Saturday, January 21, 2012

Challenges with depth of field

Warning: this post is probably only interesting to people who like photography....

In photography, depth of field (DOF) is simply the distance between the nearest and farthest objects in focus. It is controlled by the distance to the subject, the lens' focal length, the camera's sensor size, and the aperture (f-stop). 

DOF can be a great tool for creating better photos.  In this one I took in the summer, I wanted the flower and the bee to be sharp, but I didn't want all the distraction of what was behind it. By using f5.6 and my 105mm macro lens, I was able to make the background appear as some vague greenery.  You know what it is, but there isn't any detail to grab your attention.
This week, I got a lesson in how bird photography can have some real issues with depth of field.  I took this photo at f8 and 1/640th of a second.  My zoom was set at 270mm. If you don't know, your camera stores all this information in the digital picture, so it's always easy to go back later and see how it was shot.

The problem is trying to get all the birds in focus.
This little guy was pretty sharp.  He's the one that is second closest to the top right corner.  Even zoomed in tightly, you can see
This blurry little guy was near the top left. Notice how you can't make out any of the feather detail.
I have a little iPhone app called Simple DOF.  When I stick in an estimated distance of 75 feet, focal length of 270mm, and f8, I get a depth of field of 7.5 feet, with focus from 71.4 to 79 feet.  That's not much.  If I was zoomed in to my max of 400mm, the DOF would have only been 3.4 feet. While not as convenient as a phone app, you can find a nice quick DOF calculator here.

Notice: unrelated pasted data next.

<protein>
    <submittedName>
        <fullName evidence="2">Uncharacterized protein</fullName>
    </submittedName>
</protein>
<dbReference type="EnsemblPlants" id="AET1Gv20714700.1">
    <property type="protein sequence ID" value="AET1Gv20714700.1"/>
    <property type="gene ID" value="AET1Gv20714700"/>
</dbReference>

To get all the birds in sharp focus, I have several choices:
  1. Zoom out. By zooming out to a focal length of 100mm, the DOF changes to 63 feet!  That's great, but I don't want a picture of the marsh, I want a picture of the birds!
  2. Set the aperture higher, like f16.  This would double the DOF to 15 feet.  However, closing the aperture also reduces the amount of light being let in.  Instead of shooting at 1/640th, I would have to use 1/160th of a second.  This is a problem because I was lazy and shooting without a tripod.  A long lens and that slow a shutter can cause blur, even with all the fancy vibration reduction techology.
  3. I could also increase the aperture to f16 and bump the ISO from 400 to 1600 to compensate for the loss of light.  However, on my D300s, ISO 1600 starts to look grainy.  Perhaps on my next camera?
So the real answer, and the one I need to grind into my photography brain, is to:
  • Check my app to make sure I have the right DOF before I start shooting.  At some point, I will know it by heart, but not yet.
  • Set the aperture to get the DOF I need
  • Get the damn tripod out of the truck and use it like I am supposed to.
This is often described as one of the most common photographer failings: either not using a tripod or using a crappy one that isn't stable.  I believed in this enough to buy a very good one and slowly but surely, I am using it more.  This is just an easy visual lesson.

Post a Comment